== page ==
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https://doi.org/10.5194/bg-2019-402
© Author(s) 2019. This work is distributed under
the Creative Commons Attribution 4.0 License.
https://doi.org/10.5194/bg-2019-402
© Author(s) 2019. This work is distributed under
the Creative Commons Attribution 4.0 License.

Submitted as: research article 21 Oct 2019

Submitted as: research article | 21 Oct 2019

Review status
This discussion paper is a preprint. It is a manuscript under review for the journal Biogeosciences (BG).

The Southern Annular Mode (SAM) influences phytoplankton communities in the seasonal ice zone of the Southern Ocean

Bruce L. Greaves1, Andrew T. Davidson2, Alexander D. Fraser3,1, John P. McKinlay2, Andrew Martin1, Andrew McMinn1, and Simon W. Wright1,2 Bruce L. Greaves et al.
  • 1Institute for Marine and Antarctic Studies, University of Tasmania, Private Bag 129, Hobart, Tasmania 7001, Australia
  • 2Australian Antarctic Division, Department of the Environment and Energy, 203 Channel Highway, Kingston, Tasmania7050, Australia
  • 3Antarctic Climate & Ecosystems Cooperative Research Centre (ACE CRC), University of Tasmania, Private Bag 80, Hobart, Tasmania 7001, Australia

Abstract. Ozone depletion and climate change are causing the Southern Annular Mode (SAM) to become increasingly positive, driving stronger winds southward in the Southern Ocean (SO), with likely effects on phytoplankton habitat due to changes in ocean mixing, nutrient upwelling, and sea ice. This study examined the effect of the SAM and other environmental variables on the abundance of siliceous and calcareous phytoplankton in the seasonal ice zone (SIZ) of the SO. Samples were collected during repeat transects between Hobart, Australia, and Dumont d'Urville, Antarctica, centred around longitude 142° E, over 11 consecutive austral spring-summers (2002–2012). Twenty-two taxa, comprised of species, genera or higher taxonomic groups, were analysed using CAP analysis, cluster analysis and correlation. The SAM significantly affected phytoplankton community composition, with the greatest influence exerted by a SAM index averaged across 57 days centred on 11th March in the preceding autumn, explaining 13.3 % of the variance of taxa composition during the following spring–summer, and showing correlation with the relative abundance of 12 of the 22 taxa resolved. The day through the spring-summer that a sample was collected exerted the greatest influence on phytoplankton community structure (15.4 % of variance explained), reflecting the extreme seasonal variation in the physical environment in the SIZ that drives phytoplankton community succession. The response of different species of Fragilariopsis spp. and Chaetoceros spp. differed over the spring–summer and with the SAM, indicating the importance of species-level observation in detecting subtle changes in pelagic ecosystems. This study indicated that higher SAM favoured increases in the relative-abundance of large Chaetoceros spp. that predominated later in the spring–summer and reductions in small diatom taxa and siliceous and calcareous flagellates that predominated earlier in the spring–summer. Such changes in the taxonomic composition of phytoplankton, the pasture of the SO and principal energy source for Antarctic life, may alter both carbon sequestration and composition of higher tropic levels of the SIZ region of the SO.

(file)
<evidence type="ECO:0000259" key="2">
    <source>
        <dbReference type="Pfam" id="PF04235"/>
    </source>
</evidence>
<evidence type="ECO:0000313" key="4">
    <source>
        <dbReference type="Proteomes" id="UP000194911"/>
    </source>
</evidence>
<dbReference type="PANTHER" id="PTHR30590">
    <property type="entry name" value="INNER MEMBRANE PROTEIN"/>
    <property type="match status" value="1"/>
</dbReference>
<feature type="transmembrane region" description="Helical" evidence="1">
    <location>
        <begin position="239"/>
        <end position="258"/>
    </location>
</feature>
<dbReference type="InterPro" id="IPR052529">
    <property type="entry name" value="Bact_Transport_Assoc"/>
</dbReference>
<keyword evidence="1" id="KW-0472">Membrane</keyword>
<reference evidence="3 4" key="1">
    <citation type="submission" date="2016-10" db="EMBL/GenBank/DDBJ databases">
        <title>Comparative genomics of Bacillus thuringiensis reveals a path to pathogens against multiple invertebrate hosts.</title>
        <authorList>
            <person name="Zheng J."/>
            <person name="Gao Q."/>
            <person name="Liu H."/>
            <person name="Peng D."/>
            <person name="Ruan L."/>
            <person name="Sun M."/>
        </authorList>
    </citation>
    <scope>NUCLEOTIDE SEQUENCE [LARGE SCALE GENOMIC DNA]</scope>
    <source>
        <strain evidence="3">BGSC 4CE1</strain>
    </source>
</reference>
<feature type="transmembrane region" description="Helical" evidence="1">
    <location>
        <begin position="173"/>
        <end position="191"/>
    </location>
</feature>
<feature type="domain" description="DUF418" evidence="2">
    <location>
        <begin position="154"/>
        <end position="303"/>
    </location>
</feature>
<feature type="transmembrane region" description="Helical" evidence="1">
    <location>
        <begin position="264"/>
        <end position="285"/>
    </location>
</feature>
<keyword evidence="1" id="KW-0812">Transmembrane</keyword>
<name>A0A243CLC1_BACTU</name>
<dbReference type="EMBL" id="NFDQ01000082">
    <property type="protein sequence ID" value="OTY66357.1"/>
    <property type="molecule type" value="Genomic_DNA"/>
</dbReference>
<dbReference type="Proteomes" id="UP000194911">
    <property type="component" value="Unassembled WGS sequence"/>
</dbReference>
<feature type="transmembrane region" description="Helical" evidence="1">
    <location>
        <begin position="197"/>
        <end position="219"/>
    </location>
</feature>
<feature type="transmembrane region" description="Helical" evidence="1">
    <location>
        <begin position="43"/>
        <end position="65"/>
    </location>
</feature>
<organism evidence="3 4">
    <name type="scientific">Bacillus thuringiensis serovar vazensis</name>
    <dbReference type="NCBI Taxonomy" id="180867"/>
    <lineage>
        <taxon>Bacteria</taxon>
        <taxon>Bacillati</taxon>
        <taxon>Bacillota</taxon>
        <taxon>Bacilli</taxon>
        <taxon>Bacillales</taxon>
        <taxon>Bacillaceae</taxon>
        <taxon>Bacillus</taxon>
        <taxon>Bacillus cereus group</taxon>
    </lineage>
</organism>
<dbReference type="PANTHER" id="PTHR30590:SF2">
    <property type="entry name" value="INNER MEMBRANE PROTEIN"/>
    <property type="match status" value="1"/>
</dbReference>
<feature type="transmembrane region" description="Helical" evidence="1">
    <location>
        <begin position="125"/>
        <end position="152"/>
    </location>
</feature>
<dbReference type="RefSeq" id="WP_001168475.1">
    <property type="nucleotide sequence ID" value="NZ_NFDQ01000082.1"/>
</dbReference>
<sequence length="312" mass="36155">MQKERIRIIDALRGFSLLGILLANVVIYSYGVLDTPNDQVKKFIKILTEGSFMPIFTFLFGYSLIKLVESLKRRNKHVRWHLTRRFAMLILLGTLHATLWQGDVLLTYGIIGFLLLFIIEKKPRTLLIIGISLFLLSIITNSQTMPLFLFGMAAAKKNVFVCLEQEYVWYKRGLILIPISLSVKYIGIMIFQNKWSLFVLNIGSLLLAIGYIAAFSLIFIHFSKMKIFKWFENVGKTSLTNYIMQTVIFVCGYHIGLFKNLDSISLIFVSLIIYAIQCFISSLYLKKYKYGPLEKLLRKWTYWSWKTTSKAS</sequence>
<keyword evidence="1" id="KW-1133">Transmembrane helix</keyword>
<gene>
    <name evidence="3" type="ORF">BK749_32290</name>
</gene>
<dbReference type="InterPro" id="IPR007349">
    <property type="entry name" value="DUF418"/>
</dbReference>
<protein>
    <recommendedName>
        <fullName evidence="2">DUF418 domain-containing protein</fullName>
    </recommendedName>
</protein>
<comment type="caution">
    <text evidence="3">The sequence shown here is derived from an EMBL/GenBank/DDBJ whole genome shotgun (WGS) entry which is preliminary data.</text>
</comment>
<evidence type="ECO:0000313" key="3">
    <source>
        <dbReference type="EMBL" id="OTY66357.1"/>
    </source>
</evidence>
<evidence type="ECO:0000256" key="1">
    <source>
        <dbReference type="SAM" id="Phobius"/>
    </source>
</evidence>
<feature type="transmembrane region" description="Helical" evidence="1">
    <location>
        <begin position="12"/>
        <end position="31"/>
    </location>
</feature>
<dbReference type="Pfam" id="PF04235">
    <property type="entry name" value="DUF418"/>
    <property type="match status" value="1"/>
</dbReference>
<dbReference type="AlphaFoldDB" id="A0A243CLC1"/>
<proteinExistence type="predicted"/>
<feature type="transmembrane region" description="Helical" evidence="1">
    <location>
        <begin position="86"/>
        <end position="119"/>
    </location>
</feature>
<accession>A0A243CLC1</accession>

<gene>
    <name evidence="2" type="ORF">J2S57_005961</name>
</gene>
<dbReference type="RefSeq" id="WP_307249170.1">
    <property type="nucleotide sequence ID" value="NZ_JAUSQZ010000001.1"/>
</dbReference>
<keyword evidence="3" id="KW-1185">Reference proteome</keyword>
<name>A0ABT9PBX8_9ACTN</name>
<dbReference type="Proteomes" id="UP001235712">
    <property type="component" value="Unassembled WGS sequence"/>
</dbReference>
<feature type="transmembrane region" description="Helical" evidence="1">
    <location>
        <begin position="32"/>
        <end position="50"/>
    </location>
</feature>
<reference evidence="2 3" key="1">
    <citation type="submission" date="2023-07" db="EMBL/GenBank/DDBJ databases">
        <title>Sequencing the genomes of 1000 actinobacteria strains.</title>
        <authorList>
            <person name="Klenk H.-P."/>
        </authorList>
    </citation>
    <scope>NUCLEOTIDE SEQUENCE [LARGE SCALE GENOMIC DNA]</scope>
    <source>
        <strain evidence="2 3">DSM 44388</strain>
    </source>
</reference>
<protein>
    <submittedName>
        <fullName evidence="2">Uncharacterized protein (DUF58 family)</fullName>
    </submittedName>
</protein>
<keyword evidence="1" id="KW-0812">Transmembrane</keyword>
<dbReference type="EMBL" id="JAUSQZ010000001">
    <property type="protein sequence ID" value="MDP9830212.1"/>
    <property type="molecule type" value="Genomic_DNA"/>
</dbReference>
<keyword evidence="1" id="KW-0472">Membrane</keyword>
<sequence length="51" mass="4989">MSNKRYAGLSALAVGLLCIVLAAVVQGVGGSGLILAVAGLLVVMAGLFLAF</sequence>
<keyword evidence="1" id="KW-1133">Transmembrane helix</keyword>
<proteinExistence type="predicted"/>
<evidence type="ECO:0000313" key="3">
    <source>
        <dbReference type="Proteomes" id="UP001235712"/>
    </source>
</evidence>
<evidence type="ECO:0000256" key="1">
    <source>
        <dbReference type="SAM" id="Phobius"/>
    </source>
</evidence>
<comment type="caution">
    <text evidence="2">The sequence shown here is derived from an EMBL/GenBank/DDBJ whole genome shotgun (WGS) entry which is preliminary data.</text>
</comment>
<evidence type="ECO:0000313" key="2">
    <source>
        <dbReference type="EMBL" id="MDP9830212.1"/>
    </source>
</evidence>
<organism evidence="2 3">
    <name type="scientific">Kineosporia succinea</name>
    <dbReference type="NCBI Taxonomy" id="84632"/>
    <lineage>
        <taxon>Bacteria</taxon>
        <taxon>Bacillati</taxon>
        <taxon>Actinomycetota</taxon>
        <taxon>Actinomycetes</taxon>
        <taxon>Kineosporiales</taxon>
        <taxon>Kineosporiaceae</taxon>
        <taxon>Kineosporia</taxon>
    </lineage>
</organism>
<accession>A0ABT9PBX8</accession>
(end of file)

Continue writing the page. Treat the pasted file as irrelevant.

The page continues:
Bruce L. Greaves et al.
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Bruce L. Greaves et al.
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The Southern Annular Mode (SAM) influences phytoplankton communities in the seasonal ice zone of the Southern Ocean B. L. Greaves, A. T. Davidson, A. D. Fraser, and S. W. Wright https://doi.org/10.26179/5d9181f7308bd

Bruce L. Greaves et al.
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Short summary
We observed that variation in the Southern Annular Mode (SAM) across 11 years showed influence on the species composition of hard-shelled phytoplankton in the seasonal ice zone (SIZ) of the Southern Ocean. Phytoplankton in the SIZ are productive during the southern spring and summer when the area is ice-free, with production feeding most antarctic life. The SAM is known to be increasing with climate change, and change in phytoplankton in the SIZ may have implications for higher life forms.
We observed that variation in the Southern Annular Mode (SAM) across 11 years showed influence...
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